AMERICAN HEART is a tough, difficult character study of an ex-convict and his adolescent son who desperately need to support one another but don't know how. It is also another hard look at life on the streets from the director of the intense 1985 documentary STREETWISE. There is a tenuous sense of redemption in the film's final moments, but this film is definitely not recommended for the young or the faint-hearted.
(H, LLL, VV, S, NN, B) 40 obscenities & 6 profanities; two beatings (one severe); two shootings; frontal female nudity (in a peep show setting); sexual immorality implied; blunt depictions of street life, including drinking, smoking, drug use, prostitution by adolescents (not glamorized); and, an extremely difficult relationship between ex-con father and adolescent son, though with redemptive theme toward the end.
In its compelling depiction of street life, AMERICAN HEART tells about Jack (Jeff Bridges), a jewel thief who is just leaving prison. At a bus depot, he is surprised to find his adolescent son Nick waiting to join him. Nick intends to live with his father, but Jack attempts to ditch his son. No such luck, and the two are bound for Seattle on a bus. Jack grinds through his work days and successfully woos Charlotte, a local cab driver. The local school won’t admit Nick without transcripts or immunization records, and the streets offer only drinking, fights, crime, and prostitution. He is attracted to Molly, but her mom–a very tired and short-tempered “exotic dancer” in a peep show–has created a home atmosphere which virtually guarantees that Molly will become a prostitute. As the going gets tougher, Nick becomes interested in easy money. This leads to a disaster which jolts Jack into the tough realization that both he and Nick are going to have to support each other, in order to build any sort of decent, orderly life.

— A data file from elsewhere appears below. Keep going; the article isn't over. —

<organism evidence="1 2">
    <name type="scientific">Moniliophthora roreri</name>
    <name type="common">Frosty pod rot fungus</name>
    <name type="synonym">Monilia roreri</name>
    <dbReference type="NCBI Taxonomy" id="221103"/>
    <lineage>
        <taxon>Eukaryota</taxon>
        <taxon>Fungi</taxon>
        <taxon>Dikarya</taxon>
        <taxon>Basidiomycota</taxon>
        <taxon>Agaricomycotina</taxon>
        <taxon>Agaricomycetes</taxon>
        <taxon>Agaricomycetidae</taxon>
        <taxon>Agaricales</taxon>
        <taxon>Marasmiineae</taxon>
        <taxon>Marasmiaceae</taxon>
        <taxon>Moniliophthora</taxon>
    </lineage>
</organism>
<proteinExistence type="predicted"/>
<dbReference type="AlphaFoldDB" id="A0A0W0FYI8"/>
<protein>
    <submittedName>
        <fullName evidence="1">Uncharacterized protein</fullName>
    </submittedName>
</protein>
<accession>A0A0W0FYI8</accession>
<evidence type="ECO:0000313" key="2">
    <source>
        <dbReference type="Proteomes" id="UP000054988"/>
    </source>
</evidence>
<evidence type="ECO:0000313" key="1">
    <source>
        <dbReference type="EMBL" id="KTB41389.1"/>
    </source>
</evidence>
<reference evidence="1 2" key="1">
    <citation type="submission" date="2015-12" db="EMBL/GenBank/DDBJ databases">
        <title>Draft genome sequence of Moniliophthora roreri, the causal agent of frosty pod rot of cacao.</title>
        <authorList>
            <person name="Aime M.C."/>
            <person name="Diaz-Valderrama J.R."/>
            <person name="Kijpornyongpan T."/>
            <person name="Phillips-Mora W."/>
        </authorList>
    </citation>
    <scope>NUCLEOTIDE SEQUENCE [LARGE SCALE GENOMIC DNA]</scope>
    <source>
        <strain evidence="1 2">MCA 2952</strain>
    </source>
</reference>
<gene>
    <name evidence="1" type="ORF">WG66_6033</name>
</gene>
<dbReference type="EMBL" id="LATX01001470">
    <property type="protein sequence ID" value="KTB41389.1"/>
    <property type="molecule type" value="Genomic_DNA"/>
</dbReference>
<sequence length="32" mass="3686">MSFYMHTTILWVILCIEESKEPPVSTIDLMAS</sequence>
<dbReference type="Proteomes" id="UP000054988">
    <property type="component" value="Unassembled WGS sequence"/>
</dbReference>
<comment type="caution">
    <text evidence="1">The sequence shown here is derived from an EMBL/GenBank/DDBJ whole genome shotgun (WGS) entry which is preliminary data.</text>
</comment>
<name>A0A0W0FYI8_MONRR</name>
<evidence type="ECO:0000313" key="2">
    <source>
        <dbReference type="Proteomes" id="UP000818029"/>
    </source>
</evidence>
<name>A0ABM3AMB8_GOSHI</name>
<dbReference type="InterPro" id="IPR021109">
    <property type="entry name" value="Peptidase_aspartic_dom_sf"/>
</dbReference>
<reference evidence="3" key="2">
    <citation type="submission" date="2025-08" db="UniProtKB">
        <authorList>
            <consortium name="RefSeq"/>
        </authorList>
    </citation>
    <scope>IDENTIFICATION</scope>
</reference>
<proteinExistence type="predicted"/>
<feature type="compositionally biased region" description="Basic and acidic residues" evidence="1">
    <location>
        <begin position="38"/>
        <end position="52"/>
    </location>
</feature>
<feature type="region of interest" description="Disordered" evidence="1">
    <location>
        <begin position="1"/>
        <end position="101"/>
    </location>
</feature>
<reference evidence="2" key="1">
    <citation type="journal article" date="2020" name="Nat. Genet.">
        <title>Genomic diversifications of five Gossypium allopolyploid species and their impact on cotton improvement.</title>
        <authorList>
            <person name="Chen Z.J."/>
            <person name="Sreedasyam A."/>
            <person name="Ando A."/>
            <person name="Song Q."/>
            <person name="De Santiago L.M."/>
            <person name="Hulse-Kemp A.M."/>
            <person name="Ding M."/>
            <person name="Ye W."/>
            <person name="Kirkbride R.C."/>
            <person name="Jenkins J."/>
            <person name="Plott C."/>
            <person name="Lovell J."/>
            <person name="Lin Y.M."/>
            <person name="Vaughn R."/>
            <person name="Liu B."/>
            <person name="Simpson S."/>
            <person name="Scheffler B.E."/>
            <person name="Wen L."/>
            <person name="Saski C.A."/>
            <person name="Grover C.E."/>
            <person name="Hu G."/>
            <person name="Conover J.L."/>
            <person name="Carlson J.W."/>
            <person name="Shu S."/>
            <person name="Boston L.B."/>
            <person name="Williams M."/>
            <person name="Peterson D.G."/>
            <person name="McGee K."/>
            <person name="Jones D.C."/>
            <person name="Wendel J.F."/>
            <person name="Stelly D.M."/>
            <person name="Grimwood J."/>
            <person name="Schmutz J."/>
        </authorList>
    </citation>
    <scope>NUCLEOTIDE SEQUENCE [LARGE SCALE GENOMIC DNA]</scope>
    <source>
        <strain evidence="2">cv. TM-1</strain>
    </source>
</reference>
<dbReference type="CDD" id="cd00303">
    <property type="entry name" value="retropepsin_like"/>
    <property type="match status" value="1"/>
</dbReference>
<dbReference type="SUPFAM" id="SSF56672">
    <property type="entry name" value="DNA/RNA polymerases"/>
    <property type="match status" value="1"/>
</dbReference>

AMERICAN HEART is no walk in the park. The film’s look is lean, tough and realistic. Tracey Kapisky, who plays young Molly, was literally recruited off of the curb on Sunset Blvd. in Hollywood. Jack challenges a viewer’s compassion and patience. There is a tenuous sense of redemption in the film’s final moments, but this film is definitely not recommended for the young or the faint-hearted.
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